16. Layout: In the 5-volume edition, much effort was made to keep the three parallel textual elements of any particular verse (i.e., the Hebrew text, Rashi’s commentary, and the interpolated translation) on the same spread, with none flowing onto the next spread. This keeps the reader from having to flip back and forth from spread to spread in order to read each element. With very few exceptions, this goal was adhered to throughout all 5 volumes. In the 1-volume edition, this principle was adhered to much less, for aesthetic and space reasons. Much more page-flipping is therefore required in this edition.
a. In the 5-volume edition, the Hebrew chapter and verse numbers do not appear in the headers, this being consistent with the goal of the design being for the English reader. In the 1-volume edition, the Hebrew chapter and verse numbers were added, even though doing so might disorient a non-Hebrew reader, in order to make the Chumash look more like a traditional one.
b. In the 5-volume edition, the (English) chapter and verse numbers appear on the outside margin (of the verso), enabling the reading to search quickly through the book (by “flipping” the pages) in order to find a given verse without having to open the book all the way. In the 1-volume edition, both the English and Hebrew chapter and verse numbers are found in the inside margins, making searching by “flipping” considerably more difficult.
c. In the 5-volume edition, the (English) chapter and verse number is placed alongside the name of the particular book (Genesis, Exodus etc.), enabling the reader to understand where he is in one glance. In the 1-volume edition, the name of the book (both in English and Hebrew) is placed next to the outside margin, while the chapter and verse (both in English and Hebrew) are placed next to the inside margin. Thus, the reader has to first look at the outside margin to see what book he is in, and then look at the inside margin to find what chapter and verse are on the spread.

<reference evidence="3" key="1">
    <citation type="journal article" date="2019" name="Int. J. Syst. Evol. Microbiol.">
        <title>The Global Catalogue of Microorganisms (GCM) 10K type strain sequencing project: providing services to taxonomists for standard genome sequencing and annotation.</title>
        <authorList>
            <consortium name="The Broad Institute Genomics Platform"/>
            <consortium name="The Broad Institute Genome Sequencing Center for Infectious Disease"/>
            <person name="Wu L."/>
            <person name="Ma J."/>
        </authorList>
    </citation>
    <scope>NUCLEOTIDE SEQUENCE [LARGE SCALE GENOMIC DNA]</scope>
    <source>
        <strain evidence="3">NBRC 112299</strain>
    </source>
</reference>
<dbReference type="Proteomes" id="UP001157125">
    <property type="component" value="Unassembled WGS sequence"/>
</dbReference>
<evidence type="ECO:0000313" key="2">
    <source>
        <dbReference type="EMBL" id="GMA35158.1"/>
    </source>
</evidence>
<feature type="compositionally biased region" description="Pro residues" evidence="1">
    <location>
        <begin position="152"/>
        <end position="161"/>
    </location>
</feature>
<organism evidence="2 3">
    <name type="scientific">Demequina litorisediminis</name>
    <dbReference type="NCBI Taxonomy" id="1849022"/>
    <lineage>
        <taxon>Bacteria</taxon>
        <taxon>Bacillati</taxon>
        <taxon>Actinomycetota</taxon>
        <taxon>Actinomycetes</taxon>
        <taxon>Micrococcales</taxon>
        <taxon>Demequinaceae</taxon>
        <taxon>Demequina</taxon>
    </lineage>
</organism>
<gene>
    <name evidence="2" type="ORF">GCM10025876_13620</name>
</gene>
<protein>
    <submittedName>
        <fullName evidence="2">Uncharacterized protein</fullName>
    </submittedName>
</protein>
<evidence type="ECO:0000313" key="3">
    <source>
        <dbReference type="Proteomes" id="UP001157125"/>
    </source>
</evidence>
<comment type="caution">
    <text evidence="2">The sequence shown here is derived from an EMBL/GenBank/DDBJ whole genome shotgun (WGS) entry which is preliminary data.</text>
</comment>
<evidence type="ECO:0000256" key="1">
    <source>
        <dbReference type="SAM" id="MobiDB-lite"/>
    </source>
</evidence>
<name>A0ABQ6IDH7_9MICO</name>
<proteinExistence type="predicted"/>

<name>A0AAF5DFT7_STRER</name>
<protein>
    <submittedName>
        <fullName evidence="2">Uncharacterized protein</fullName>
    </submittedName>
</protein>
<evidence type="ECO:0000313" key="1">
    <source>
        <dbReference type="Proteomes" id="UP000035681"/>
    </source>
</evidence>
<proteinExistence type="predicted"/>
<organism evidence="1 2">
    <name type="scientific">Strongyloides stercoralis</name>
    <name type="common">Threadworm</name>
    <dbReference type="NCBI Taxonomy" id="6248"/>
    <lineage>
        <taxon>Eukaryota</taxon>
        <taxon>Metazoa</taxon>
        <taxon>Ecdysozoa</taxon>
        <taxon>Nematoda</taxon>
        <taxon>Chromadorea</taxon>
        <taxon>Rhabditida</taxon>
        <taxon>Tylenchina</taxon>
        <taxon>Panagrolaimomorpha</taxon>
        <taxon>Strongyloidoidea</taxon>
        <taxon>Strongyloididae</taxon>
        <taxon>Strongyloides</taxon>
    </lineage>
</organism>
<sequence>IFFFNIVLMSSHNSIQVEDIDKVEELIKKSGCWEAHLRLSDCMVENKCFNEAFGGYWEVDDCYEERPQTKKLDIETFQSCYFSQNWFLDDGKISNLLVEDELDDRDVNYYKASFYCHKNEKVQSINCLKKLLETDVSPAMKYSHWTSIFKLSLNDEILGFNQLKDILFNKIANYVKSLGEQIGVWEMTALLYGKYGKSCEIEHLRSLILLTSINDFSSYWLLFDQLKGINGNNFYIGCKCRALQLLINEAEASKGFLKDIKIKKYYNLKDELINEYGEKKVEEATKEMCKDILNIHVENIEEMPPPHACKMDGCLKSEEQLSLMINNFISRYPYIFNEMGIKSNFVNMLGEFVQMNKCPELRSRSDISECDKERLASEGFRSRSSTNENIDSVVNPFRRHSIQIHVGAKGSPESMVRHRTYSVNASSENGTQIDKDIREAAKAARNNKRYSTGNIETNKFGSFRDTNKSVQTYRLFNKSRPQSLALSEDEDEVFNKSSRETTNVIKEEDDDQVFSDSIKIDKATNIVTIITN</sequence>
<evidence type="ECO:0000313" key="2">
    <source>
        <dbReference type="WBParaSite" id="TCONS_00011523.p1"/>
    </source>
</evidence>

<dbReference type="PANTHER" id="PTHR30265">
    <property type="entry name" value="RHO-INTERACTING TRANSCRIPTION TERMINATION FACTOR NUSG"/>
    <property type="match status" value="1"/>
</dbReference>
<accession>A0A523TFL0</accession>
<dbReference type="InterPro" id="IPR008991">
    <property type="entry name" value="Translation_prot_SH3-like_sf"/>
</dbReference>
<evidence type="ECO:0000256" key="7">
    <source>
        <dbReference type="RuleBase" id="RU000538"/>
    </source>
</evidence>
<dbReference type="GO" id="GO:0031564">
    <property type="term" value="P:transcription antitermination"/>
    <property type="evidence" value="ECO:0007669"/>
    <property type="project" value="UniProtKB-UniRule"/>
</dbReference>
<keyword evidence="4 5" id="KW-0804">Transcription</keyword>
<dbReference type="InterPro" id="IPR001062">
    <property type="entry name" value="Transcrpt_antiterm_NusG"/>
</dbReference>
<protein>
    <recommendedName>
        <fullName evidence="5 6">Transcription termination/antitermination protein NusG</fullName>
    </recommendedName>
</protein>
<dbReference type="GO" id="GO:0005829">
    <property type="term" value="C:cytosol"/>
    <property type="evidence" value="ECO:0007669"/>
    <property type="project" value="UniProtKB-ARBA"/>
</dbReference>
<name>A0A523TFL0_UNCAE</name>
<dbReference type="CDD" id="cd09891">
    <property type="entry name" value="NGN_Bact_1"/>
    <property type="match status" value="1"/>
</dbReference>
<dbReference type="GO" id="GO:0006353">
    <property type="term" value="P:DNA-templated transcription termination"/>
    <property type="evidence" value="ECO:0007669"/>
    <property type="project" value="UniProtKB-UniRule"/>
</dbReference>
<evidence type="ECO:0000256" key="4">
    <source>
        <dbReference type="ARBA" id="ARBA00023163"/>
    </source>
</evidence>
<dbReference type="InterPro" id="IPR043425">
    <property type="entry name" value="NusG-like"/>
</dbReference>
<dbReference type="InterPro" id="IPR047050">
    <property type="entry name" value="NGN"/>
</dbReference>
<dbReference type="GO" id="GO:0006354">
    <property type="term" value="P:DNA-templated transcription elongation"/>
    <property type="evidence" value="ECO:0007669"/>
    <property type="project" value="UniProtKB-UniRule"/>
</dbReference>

d. In the 5-volume edition, the number of the reading (aliyah) is placed next to the outside margin (of the recto), enabling the reader to locate the parashah (whose name is in the center margin, both in Hebrew [on the recto] and English [on the verso]) and the reading quickly by “flipping.” In the 1-volume edition, the reading number was placed next to the inside margin, making looking for a particular reading much more difficult.
18. Numbering within text: In the 1-volume edition, in most cases were a series (e.g., of re-translated verses, of the curses in parashiot Bechukotai or Tavo) is numbered in the 5-volume edition, the numbering was removed, in order to not graphically confuse someone who is looking at the text (even though this numbering would not confuse someone actually reading the text).
In summary, it is clear from all the above that no effort was spared to make the 1-volume edition into an aesthetically, inviting book, even at the expense of sacrificing essential content and/or user-friendliness.